The Construction Sector is in trouble! How a dose of "overmanagement" can help
Authors: Adrian Doble and Susan Moor of Vantis
If you are exposed to the building and construction sector, you'd be right to be concerned. So what can you do to become more comfortable?
The UK construction sector is prone to accidents, although we have never seen any research done as to why. The reason is often put down to poor budgeting, but we don’t believe this. We see that there are more fundamental reasons at work.
Fear of Failure
In a downturn, construction companies are much more prone to "shocks" than most businesses. One key reason is the fear of failure. Despite a move to dispute resolution, the fundamental basis for assessing projects comes from the premise that “My surveyor is right and therefore yours’ is wrong”. Getting surveyors to reflect the true costs is difficult and project managers fool themselves into believing that they can make up the difference over the rest of the project…………
For this, we advocate a hands on interim manager with a specific brief. Put a solid manager in for 6 months to thoroughly analyse WIP and the "cost to complete” and thereafter work with management to ensure compliance. The cost to complete is the estimated cost from the month end valuation to the end of the project. The WIP valuation might be correct, but if the Cost to Complete (CTC) is understated, the final payment may never be received. The CTC is where surveyors may hide their mistakes or where project losses can accumulate. The shock only reveals itself at the end of a project.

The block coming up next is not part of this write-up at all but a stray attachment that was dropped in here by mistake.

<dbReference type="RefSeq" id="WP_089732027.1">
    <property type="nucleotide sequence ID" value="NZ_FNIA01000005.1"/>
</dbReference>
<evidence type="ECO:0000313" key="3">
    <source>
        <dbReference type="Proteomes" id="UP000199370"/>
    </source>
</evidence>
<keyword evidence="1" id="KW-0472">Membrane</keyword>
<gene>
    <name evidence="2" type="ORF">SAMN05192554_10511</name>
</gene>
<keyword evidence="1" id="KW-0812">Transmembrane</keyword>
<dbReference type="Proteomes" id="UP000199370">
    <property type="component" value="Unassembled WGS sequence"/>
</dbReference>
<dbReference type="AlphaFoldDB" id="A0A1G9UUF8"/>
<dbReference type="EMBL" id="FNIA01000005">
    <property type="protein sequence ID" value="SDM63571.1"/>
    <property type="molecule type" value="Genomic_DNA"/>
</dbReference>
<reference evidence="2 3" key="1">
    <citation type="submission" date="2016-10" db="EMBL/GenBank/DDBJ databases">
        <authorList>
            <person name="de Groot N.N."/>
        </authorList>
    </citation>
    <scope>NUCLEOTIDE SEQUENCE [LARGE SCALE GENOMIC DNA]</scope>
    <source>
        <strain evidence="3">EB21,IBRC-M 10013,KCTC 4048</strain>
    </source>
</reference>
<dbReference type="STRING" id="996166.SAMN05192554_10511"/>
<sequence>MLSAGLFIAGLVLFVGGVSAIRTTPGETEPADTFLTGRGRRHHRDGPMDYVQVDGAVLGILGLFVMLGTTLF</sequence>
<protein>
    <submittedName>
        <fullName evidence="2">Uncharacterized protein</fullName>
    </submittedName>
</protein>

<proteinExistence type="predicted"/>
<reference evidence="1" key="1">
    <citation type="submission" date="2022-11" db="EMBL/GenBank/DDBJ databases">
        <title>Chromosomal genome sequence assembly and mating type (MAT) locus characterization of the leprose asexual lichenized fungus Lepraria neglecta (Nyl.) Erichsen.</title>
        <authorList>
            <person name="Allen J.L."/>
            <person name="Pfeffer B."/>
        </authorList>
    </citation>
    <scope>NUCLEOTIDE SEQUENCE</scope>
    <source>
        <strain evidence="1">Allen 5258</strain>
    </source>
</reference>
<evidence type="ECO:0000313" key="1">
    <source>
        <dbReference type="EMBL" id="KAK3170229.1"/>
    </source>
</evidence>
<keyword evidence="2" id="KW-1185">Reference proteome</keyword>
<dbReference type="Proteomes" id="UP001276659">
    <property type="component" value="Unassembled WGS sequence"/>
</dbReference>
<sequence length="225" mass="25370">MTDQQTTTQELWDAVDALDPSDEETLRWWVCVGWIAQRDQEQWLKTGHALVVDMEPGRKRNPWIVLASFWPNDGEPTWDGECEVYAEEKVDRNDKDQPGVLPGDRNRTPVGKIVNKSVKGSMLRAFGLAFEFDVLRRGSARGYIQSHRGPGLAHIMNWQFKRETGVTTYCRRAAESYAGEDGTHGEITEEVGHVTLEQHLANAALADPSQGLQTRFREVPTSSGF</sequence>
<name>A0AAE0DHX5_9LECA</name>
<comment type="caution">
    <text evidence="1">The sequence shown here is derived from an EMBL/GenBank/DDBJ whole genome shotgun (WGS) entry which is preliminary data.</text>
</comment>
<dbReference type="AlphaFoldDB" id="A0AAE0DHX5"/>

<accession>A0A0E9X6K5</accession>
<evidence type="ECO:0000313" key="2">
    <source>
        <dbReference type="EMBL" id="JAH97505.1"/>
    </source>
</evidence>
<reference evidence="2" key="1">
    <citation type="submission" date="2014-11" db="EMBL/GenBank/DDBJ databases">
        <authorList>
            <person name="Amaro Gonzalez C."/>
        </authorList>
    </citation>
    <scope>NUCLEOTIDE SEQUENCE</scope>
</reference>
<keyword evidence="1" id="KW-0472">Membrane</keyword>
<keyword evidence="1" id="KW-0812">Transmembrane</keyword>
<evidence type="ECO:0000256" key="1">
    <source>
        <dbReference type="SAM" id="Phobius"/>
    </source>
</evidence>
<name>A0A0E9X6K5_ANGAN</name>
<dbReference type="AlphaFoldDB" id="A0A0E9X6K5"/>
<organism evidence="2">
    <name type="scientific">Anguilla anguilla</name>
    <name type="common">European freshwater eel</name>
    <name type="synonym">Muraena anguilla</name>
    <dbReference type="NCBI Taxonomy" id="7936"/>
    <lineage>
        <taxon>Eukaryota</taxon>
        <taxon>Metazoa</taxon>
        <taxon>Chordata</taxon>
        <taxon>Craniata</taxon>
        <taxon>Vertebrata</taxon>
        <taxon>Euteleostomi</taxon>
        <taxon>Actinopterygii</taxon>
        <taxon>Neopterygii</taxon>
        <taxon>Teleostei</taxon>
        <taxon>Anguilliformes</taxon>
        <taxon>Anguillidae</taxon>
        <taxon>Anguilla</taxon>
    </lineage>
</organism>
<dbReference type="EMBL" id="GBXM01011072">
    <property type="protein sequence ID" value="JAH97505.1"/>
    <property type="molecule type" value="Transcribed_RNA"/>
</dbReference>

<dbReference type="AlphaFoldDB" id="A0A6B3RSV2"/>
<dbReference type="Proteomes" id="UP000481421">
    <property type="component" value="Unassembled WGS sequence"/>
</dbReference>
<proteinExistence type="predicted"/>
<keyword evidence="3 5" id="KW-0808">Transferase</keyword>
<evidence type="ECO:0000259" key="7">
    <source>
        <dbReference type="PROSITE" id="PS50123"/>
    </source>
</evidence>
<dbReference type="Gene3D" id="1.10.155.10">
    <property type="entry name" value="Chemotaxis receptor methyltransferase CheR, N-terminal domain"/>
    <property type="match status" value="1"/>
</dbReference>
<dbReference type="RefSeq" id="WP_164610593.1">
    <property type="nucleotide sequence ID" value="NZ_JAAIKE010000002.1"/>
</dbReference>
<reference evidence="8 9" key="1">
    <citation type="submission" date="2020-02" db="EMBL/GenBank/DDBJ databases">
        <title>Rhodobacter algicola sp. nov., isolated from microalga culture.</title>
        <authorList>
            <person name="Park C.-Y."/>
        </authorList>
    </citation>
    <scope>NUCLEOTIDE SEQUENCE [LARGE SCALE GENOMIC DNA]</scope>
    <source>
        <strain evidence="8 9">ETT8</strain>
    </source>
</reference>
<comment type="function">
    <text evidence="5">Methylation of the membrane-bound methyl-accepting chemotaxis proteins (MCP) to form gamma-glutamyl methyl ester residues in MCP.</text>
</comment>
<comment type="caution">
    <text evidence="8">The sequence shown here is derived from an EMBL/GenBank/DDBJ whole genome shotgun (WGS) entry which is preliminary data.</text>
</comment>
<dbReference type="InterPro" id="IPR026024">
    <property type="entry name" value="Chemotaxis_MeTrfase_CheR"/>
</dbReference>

Check the contracts for opportunities and threats. Start negotiating now on cost overruns. Surveyors will hide these deficiencies in the numbers if you are not careful, blaming extraneous factors when it is too late for you to recover your position.
Many commentators would say there is not much a contractor faced with major customers can do. Well we say: Blitz the retentions book. A fresh approach always works. Dead cash lurks in final accounts that people have emotionally given up on. And in bad times it gets neglected because management gets distracted, fire fighting elsewhere. Get a fresh face to negotiate discounts for cash if necessary. The new person won't have the emotional baggage that blocks up old negotiations.
Reduce contract staff numbers. Often you can remove cost quickly by reducing contracted numbers that tend to build up in good times. These mostly fall outside of employment law and our experience is that, in a downturn, they will find things to do to avoid layoffs. Don’t be persuaded by arguments against. Most companies in turnaround invariably need fewer people to focus on fewer things.
Vantis Interim Management & Placement Services has a number of interim managers on our books who are available for work immediately. Vantis also operates a number of specialist industry groups to include a Construction Group which is made up of professionals who are able to demonstrate an informed understanding of your industry and provide you with solutions tailored to your individual circumstances.
We hope that this gives you an insight into the nature of our work. If you would like to know more or would like to discuss a specific case please contact Adrian Doble on +44 (0)7767 205680 or Susan Moor on +44 (0)7787 124626.